The Court favoured Trafigura’s interpretation. It found that the Suppliers’ Approval Subject was a pre-condition for the following reasons:

  1. the phrase in which it was embedded: “S/S/R/MGT APPROVAL” started and ended with what settled law holds are pre-conditions: sufficient cargo and management approval. It would, therefore, be incongruous if the middle terms were performance conditions;
  2. the same pressing deadline applied to each of those four subs, suggesting that they all had the same status;
  3. the first three subs all related to the commercial desirability of the charterparty from the charterer’s perspective. They, therefore, had a different quality to performance conditions such as obtaining a licence, over which the contractual party has no control; and
  4. the lack of clarity as to its meaning suggested that it was not intended to create a binding obligation.

As Trafigura never lifted the subject, the pre-condition was not met, and no binding contract arose. Nautica’s damages claim, therefore, failed.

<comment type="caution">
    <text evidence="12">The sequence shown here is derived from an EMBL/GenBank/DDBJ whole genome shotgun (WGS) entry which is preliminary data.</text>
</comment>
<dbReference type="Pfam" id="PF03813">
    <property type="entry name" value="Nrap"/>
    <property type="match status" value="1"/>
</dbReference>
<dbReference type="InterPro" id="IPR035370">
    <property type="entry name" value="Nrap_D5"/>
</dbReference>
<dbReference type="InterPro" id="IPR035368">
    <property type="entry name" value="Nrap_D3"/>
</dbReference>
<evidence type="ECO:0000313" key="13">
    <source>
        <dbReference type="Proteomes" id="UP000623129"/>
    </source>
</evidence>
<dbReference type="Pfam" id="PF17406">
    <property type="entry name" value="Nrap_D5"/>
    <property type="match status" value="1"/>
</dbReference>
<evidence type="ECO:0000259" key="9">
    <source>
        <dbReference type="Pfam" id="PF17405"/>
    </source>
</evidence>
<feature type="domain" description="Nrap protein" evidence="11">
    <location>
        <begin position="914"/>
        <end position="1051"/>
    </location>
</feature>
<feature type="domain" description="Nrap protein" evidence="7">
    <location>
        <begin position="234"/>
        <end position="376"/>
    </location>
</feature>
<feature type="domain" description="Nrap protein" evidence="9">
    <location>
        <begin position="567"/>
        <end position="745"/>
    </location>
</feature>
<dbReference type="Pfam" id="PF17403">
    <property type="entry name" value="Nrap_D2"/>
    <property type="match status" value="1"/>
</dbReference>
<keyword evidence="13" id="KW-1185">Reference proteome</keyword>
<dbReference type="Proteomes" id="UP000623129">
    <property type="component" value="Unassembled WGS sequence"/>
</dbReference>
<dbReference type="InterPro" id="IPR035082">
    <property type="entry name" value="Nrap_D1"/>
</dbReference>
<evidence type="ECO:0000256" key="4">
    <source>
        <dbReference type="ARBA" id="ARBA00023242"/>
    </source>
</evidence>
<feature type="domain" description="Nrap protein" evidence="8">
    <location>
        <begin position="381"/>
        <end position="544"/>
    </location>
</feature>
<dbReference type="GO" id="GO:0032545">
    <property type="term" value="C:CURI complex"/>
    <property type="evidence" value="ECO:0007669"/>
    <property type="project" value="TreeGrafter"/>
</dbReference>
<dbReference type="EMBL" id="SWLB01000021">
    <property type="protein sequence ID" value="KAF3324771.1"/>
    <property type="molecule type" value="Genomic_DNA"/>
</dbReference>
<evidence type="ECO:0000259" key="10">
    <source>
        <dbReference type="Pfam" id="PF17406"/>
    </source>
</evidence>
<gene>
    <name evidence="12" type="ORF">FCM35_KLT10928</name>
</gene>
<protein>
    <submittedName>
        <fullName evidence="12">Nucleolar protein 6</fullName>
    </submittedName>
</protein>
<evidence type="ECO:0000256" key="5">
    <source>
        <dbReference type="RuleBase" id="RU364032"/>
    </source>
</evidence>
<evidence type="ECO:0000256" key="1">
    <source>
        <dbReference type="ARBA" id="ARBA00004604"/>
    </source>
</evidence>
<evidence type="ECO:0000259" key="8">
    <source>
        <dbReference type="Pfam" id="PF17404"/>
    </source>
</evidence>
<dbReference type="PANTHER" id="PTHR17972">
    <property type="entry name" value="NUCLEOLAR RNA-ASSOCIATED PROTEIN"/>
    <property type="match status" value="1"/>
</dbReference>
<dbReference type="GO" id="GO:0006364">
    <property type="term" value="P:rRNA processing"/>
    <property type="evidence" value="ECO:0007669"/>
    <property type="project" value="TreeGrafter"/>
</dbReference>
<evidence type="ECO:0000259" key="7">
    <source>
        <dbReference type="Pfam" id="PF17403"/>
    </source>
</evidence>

The Court made a few additional interesting observations. First, had the Suppliers’ Approval Subject been a performance condition, Trafigura would have been obliged to take reasonable steps to seek the approval of suppliers. Secondly, had Trafigura failed to take such reasonable steps, the Court would have awarded damages on a “loss of chance” basis.


Fixing a voyage charterparty is a game of “round the table” ping pong—with owners, managers, charterers, brokers, suppliers, terminal operators, local agents, and receivers all playing their part to keep the rally going. This case usefully highlights the importance of parties ensuring that they are clear in contractual negotiations as to any subjects or conditions referred to and what must be done to satisfy such conditions, by whom and by when.

Ince acted for the successful Charterers in this case.